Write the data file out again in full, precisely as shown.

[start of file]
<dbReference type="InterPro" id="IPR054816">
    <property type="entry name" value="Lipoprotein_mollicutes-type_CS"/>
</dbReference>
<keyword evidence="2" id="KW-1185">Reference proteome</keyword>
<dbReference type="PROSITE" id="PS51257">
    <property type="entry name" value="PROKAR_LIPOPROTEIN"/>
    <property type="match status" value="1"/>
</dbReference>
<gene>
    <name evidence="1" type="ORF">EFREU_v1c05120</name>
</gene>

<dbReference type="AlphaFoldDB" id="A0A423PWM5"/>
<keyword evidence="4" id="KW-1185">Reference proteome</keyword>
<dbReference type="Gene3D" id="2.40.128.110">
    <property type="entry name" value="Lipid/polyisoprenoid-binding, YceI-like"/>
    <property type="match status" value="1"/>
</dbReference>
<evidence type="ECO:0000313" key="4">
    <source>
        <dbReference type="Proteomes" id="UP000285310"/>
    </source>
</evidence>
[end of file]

<dbReference type="InterPro" id="IPR054816">
    <property type="entry name" value="Lipoprotein_mollicutes-type_CS"/>
</dbReference>
<keyword evidence="2" id="KW-1185">Reference proteome</keyword>
<dbReference type="PROSITE" id="PS51257">
    <property type="entry name" value="PROKAR_LIPOPROTEIN"/>
    <property type="match status" value="1"/>
</dbReference>
<gene>
    <name evidence="1" type="ORF">EFREU_v1c05120</name>
</gene>

<dbReference type="AlphaFoldDB" id="A0A423PWM5"/>
<keyword evidence="4" id="KW-1185">Reference proteome</keyword>
<dbReference type="Gene3D" id="2.40.128.110">
    <property type="entry name" value="Lipid/polyisoprenoid-binding, YceI-like"/>
    <property type="match status" value="1"/>
</dbReference>
<evidence type="ECO:0000313" key="4">
    <source>
        <dbReference type="Proteomes" id="UP000285310"/>
    </source>
</evidence>